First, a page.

https://www.cbc.ca/news/canada/n-b-fracking-protests-and-the-fight-for-a...

Aristotleded24

Yeah krop, I believe that the NDP was for fracking under Cardy's watch. They also focused on what laws they would pass if they formed a government (which everybody knew wasn't a remote possibility) rather than on things they could actually fight for as elected members. Cardy was always unpopular with sections of the NDP base, and the fact that he is now a PC confirms those suspicions. I believe Jennifer McKenzie specifically attempted to reach out with a message of bringing back disaffected NDP supporters, unfortunately Cardy had blown up the party's foundations so badly that she has next to nothing she can work with.

jerrym

While the NDP won twice the percentage of the vote (13.0%) as the Greens (6.6%) in the 2014 NB election, the Greens focused on winning their leader's riding, while the NDP effort was more dispersed, resulting in the Greens winning one riding and the NDP none. Of course, the quality of the leaders and the issues they campaigned on also played a role in which one won. Having their leader in the legislature has given the Greens a higher profile in this election. 

https://en.wikipedia.org/wiki/New_Brunswick_general_election,_2014

https://en.wikipedia.org/wiki/New_Brunswick_general_election,_2018

In the 2015 PEI election, the NDP (11.0%) and Greens (10.8%) were almost tied and the NDP actually increased their vote by a greater margin (7.81%) than the Greens (6.45%). But once again focusing on getting their leader paid off for the Greens while the NDP leader failed to get elected. 

https://en.wikipedia.org/wiki/66th_Prince_Edward_Island_general_election

 

The latest NB poll has the NDP, Greens and right-wing People's Alliance are all in a statistical tie near 7% each, this is in part a reflection that the Gallant Liberal governing party is popular with 50% support in the most recent poll and 43% over the last four polls, which basically is a tie with their 42.72% in 2014. The PCs at 33.1% over the last four polls are statistically tied with their 34.6% in 2014, thus retaining their voter share and making it difficult for the smaller parties to get much traction. 

In PEI, the relatively low support for the Liberals (34%) and PCs (29%), who are both down in support from the 2015 election (40.8%) and (37.4%), has given the Greens and their elected leader the opportunity to surge in the polls to 33% as most voters don't shift away from a government and official opposition until their unhappiness with them makes them look for an alternative. The lack of a strong NDP voice in and out of the legislature and issues attractive to voters has seen their support fall to 4%. 

IMO getting a leader elected is an important but not sufficient condition in building the chances of further success, which is unlikely to happen until the government's has sufficient problems for voters to look elsewhere to see how attractive the alternatives are. 

jerrym

An August CRA poll found that the voting intentions vary in the three major urban areas of NB, with the NDP most popular in St. John at 10% where the NDP leader Jennifer McKenzie is running, while the Greens are most popular in Fredericton at 22% where their leader has a seat. So at this point, although the the two parties are in a statistical tie provincewide, it appears having an elected leader is giving the Greens a boost, at least in Fredericton, that is more likely to result in winning at least one riding.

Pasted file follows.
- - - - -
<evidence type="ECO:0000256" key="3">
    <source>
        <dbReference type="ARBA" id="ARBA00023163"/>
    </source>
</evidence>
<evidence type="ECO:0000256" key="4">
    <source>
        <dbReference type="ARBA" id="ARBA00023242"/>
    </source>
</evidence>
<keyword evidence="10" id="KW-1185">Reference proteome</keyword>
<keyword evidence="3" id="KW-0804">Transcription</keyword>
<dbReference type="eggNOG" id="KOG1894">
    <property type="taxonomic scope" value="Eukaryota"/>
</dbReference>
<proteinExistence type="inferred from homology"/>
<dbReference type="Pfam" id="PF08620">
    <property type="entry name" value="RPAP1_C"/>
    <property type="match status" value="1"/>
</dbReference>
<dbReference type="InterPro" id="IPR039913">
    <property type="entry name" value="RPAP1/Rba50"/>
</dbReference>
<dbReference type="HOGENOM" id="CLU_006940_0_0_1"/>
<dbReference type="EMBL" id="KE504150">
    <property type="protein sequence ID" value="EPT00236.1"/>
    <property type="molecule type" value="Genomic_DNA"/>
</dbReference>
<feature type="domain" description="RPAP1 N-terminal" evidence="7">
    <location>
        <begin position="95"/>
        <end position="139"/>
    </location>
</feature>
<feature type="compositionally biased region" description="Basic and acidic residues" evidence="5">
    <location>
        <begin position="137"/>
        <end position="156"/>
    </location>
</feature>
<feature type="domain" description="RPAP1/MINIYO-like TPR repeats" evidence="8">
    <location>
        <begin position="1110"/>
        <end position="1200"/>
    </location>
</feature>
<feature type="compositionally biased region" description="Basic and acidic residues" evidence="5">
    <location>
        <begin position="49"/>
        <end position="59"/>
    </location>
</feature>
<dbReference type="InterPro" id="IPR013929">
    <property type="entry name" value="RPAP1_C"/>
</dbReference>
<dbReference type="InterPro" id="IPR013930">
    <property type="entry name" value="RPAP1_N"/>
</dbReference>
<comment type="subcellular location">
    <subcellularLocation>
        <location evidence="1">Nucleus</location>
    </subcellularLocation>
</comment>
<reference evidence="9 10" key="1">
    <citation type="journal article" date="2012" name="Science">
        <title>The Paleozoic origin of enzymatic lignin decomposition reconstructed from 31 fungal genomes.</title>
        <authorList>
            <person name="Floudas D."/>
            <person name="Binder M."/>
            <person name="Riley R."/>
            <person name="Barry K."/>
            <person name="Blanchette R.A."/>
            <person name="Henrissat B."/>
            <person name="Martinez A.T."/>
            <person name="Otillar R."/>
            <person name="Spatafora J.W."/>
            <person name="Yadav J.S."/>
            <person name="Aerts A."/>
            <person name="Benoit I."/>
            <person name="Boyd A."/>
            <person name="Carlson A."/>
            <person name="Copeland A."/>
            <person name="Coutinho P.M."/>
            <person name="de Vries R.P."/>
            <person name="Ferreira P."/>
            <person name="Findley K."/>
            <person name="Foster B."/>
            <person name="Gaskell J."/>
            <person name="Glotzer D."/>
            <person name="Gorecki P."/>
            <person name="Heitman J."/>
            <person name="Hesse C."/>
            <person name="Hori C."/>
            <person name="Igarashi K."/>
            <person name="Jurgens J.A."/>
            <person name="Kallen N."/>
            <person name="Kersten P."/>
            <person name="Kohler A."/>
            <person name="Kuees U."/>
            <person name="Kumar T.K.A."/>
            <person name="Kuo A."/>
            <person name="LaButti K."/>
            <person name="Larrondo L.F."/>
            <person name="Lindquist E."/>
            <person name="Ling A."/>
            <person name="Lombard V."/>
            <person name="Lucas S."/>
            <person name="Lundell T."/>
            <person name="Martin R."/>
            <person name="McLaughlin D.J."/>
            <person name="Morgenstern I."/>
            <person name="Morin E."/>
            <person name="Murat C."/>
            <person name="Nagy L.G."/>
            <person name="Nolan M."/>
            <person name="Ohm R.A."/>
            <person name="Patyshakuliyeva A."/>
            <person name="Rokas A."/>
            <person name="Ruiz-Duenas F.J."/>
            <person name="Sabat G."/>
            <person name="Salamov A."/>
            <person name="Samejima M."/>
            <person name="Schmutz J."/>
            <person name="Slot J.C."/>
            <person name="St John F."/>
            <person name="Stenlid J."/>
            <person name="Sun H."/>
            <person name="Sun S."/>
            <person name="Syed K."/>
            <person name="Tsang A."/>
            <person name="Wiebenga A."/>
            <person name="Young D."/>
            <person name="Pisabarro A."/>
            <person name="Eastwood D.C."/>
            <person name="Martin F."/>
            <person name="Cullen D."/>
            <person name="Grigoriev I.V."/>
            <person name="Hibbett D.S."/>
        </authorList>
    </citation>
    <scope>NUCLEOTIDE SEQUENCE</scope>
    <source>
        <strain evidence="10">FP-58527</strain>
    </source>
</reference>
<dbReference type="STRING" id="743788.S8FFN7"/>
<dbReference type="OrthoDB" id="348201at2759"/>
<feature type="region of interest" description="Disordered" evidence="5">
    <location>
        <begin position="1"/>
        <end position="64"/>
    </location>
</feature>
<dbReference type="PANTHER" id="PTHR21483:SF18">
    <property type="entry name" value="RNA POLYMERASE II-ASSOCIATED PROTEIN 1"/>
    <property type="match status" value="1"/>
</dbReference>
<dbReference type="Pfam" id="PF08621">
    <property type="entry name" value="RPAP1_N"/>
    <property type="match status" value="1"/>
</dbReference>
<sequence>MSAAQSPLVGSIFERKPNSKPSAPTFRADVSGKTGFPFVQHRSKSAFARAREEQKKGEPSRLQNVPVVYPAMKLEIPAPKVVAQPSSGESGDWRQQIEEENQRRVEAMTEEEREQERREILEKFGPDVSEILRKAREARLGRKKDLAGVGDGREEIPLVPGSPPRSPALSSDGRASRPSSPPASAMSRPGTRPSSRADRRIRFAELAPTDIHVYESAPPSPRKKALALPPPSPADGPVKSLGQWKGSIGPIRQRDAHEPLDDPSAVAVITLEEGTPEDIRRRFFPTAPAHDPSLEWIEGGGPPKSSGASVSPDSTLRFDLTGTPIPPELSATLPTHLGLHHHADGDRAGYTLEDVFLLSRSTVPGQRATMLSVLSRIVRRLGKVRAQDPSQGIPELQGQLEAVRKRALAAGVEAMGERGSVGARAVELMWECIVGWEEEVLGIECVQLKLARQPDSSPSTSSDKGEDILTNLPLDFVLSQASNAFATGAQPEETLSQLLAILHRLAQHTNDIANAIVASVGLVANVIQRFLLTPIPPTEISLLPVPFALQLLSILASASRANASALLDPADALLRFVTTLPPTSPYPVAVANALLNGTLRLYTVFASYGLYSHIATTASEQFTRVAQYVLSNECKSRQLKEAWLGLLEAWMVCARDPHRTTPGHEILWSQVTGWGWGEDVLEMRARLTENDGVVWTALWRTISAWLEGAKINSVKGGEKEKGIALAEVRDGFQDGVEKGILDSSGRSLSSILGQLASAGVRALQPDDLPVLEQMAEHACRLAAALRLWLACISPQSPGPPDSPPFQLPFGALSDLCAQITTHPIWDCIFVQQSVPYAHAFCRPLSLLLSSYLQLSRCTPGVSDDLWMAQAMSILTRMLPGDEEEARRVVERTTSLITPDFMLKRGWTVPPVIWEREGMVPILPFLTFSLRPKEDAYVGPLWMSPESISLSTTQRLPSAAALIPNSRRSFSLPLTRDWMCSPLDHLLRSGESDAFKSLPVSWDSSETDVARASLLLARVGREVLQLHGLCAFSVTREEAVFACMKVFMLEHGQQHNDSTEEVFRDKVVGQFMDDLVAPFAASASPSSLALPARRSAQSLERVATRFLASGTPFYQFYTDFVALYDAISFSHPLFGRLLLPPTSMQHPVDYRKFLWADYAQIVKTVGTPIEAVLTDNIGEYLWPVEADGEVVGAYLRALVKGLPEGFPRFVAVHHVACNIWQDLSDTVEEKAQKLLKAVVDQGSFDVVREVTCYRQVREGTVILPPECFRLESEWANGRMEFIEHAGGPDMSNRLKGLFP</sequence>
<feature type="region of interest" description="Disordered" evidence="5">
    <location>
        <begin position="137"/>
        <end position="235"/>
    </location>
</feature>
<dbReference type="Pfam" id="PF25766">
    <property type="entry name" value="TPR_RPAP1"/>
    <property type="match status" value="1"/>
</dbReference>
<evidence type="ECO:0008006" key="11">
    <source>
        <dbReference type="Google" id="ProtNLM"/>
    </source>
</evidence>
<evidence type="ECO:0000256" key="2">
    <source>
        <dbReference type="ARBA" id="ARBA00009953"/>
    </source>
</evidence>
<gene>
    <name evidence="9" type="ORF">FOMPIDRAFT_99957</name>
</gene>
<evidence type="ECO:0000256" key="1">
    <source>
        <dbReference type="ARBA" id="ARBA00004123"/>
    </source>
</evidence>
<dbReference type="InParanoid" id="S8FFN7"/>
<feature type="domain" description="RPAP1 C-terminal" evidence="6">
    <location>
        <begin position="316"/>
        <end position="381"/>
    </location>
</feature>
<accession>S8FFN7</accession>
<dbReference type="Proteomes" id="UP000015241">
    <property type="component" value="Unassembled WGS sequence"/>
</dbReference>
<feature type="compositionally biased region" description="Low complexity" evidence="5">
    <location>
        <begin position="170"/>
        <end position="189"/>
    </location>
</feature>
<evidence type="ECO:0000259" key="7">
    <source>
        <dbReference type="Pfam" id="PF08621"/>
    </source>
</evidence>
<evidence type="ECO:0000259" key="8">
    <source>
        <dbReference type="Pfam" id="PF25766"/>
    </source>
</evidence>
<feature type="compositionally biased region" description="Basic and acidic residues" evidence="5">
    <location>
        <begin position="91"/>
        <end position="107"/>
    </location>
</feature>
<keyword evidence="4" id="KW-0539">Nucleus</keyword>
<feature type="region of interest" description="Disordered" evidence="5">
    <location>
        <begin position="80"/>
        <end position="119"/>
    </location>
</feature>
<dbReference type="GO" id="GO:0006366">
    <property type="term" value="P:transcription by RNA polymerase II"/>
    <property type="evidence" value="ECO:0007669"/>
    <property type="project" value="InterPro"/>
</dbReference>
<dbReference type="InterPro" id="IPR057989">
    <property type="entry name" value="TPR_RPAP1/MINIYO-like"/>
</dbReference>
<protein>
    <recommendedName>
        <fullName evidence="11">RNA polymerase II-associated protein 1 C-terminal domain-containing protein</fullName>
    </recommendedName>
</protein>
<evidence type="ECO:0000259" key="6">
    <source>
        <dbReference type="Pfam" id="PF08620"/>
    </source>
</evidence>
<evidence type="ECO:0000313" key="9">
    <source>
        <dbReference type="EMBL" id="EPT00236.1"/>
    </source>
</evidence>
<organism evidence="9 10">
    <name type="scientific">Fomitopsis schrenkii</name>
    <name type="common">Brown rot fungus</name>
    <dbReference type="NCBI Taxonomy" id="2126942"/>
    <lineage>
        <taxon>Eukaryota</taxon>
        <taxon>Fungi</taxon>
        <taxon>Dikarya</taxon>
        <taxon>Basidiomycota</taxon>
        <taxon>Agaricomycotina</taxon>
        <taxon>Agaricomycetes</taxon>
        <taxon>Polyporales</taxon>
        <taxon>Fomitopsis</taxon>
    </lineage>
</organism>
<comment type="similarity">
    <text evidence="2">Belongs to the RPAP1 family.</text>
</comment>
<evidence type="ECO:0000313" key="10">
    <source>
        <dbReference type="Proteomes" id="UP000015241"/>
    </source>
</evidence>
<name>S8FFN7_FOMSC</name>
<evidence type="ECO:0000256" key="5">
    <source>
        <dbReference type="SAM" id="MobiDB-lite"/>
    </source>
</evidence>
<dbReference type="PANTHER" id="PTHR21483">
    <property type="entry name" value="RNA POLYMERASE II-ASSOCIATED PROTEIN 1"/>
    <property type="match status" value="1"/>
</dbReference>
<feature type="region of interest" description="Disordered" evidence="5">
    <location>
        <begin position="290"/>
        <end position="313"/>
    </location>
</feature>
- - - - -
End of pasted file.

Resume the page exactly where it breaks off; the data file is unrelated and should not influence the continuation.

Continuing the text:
https://cra.ca/nb-provincial-voting-intentions-vary-by-urban-communities/

 

jerrym

Here's the full NDP platform. By clicking on the + signs for each title, full details are shown. 

https://nbndp.ca/en-our-platform/

 

jerrym

The New Brunswick Conservatives are adopting their Alberta, Ontario and Saskatchewan cousins' opposition to a carbon tax.

The New Brunswick election saw the Tories touch on the issue of a federal carbon tax while the Liberals announced a new economic initiative.

PC Leader Blaine Higgs says New Brunswickers can’t afford to pay 12 cents more a litre at the pumps, or more for necessities like heat and groceries. Higgs says he’s committed to joining other provinces, including Saskatchewan and Ontario, to stop the federal carbon tax through a court challenge.

https://globalnews.ca/news/4437834/carbon-tax-court-challenge-and-econom...

 

 

jerrym

September 9 CRA poll

Liberals 45%

Conservatives 33%

Greens 10%

NDP 6%

Peoples Alliance 5%

https://cra.ca/wp-content/uploads/2018/09/18-3-NB-Press-Release-Sept.-11...

 

jerrym

During the TV debate, Conservative leader Blaine Higgs claimed that Liberal Premier Brian Gallant had offered him the Finance Minister job after the Liberals won the 2014 election. If true, it is suggestive of how little difference there is between the two parties.

NDP Leader Jennifer McKenzie argued for the maintenance of French-English language duality in health and education over the objections of People's Alliance Leader Kris Austin. She called Austin's position on language "irresponsible". She also emphasized that Indigenous people are not receiving the same level of services as others and pointed out that Gallant didn't live up to a previous pay equity commitment. In addition, McKenzie said that needs to provide better social services before children die, rather than reports on why they died. 

 

New Brunswick’s Progressive Conservative Leader dropped a bombshell during the first televised leaders debate of the provincial election campaign, claiming Liberal Premier Brian Gallant offered to hire him as finance minister after the Liberals won the 2014 election. For much of the debate, Gallant and Progressive Conservative Leader Blaine Higgs clashed over each other’s records, largely ignoring the other three leaders on the stage. Higgs then pulled a piece of paper from his pocket.

“Brian Gallant rails on about my time as finance minister,” Higgs said. “I find it very ironic that Brian Gallant offered me a position as minister of finance or as deputy minister, and I have a sworn affidavit that says this.”